Long-Term rhPTH(1-84) Associated With Reduced Need for Calcium, Calcitriol Supplements

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Long-term treatment with recombinant human parathyroid hormone may reduce need for calcium and calcitriol supplements.
Long-term treatment with recombinant human parathyroid hormone may reduce need for calcium and calcitriol supplements.

Continuous treatment rhPTH(1-84) appeared to reduce the need for supplemental calcium and calcitriol requirements and reduced urinary calcium excretion in 33 patients with hypoparathyroidism.

rhPTH(1–84), a recombinant human parathyroid hormone, was also associated with stable serum calcium concentration.

“Administration of rhPTH(1–84) led to sustained improvements in calcium metabolism, with progressive reductions in supplemental calcium and 1,25-dihydroxyvitamin D requirements and in urinary calcium excretion,” researchers wrote in the Journal of Clinical Endocrinology & Metabolism. “This study has demonstrated that rhPTH(1–84) is safe and effective as a long-term treatment of hypoparathyroidism for at least 6 years. It permits major reductions in the need for supplemental calcium and active vitamin D while maintaining normal calcium levels.”

Thirty-three patients, 79% women, with hypoparathyroidism were initially assigned to 100 μg subcutaneous rhPTH(1–84) every other day. Dosing was titrated over the course of the study to avoid hyper- and hypocalcemic symptoms and maintain serum calcium ≤8.5 mg/dL and >7.5 mg/dL with calcium supplementation of ≤1.5 g daily and calcitriol dose of ≤0.25 g daily. The most common dose during the final 2 years was 50 μg daily, and 90% of patients were on daily dosing by the study's conclusion.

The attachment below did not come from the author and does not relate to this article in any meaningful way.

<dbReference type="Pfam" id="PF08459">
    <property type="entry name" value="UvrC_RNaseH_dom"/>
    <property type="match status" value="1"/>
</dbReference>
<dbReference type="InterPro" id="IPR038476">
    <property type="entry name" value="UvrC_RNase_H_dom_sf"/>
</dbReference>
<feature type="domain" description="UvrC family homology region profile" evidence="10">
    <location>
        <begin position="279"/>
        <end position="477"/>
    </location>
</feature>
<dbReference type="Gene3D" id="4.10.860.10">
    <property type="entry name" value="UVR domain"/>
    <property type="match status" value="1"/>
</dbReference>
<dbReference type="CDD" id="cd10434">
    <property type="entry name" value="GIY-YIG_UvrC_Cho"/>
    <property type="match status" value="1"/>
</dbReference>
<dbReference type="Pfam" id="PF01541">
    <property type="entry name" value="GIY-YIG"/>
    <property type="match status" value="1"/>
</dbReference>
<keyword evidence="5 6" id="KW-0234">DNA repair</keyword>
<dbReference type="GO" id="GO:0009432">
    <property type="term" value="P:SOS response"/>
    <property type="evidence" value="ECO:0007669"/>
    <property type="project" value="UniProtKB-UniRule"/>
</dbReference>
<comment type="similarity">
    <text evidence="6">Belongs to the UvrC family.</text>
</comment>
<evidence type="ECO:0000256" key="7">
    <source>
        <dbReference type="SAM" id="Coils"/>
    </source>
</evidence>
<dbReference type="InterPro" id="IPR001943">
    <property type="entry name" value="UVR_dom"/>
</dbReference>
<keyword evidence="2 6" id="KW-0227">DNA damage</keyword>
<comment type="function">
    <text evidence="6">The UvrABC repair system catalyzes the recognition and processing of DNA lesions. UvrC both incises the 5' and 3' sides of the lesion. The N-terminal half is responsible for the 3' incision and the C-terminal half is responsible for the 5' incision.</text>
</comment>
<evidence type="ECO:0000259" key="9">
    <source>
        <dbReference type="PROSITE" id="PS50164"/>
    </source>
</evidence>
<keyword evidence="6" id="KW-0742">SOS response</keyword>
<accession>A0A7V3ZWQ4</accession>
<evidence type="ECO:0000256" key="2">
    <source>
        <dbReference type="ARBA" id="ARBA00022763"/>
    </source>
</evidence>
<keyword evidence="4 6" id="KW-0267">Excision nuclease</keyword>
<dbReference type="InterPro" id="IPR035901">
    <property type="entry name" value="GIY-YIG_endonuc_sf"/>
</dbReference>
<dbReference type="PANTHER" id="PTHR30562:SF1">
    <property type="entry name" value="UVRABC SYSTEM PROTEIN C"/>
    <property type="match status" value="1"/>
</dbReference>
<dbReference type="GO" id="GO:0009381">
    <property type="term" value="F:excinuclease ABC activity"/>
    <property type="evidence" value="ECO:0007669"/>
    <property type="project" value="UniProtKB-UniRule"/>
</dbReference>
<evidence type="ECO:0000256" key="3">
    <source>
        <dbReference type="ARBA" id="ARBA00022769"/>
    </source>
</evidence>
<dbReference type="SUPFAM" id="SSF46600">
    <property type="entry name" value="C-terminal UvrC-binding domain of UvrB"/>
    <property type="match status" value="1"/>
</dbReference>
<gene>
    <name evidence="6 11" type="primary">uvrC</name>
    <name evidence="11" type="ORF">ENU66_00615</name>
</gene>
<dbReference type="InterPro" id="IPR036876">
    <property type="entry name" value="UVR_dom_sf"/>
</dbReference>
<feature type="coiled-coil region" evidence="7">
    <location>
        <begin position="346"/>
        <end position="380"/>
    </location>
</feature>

Supplemental calcium requirements declined significantly within 1 year of initiation with rhPTH(1–84) (P<.0001) and remained lower than baseline throughout the study period. At 6 years, the average reduction in calcium supplementation at study conclusion was 53%. Only 9 patients required more than 1.5 g per day of calcium supplementation at 6 years compared with 25 at baseline.

1,25-dihydroxyvitamin D requirements also fell significantly

within the first year of treatment (P=.001), and continued falling through year 6 (P=.02 vs year 1). By study's end, 1,25-dihydroxyvitamin D requirements had fallen by 67%. Almost half the cohort (48%)  eliminated supplementation altogether.

Serum calcium levels remained in the lower range of normal throughout the study (8.6 mg/dL to 8.4 mg/dL; P=.53). Urinary calcium excretion fell significantly below pretreatment levels at year 1, year 3, and year 6 (baseline, 275 mg per day; year 6, 186 mg per day, P=.007).

Researchers observed 12 hypercalcemic events (serum calcium, 10.2 mg/dL) in 9 patients during the study (2.5% of all values). None of the patients who experienced hypercalcemia required hospitalization.

The most common adverse events were musculoskeletal complaints. Researchers said many adverse events — including nausea, headache, fatiue, and dizziness — declined in severity after the first year.

Reference

  1. Rubin MR, Cusano NE, Fan W, et al. Therapy of Hypoparathyroidism with PTH(1–84): a Prospective Six Year Investigation of Efficacy and Safety. J Clin Endocrinol Metab. 2016. doi: 10.1210/jc.2015-4135.
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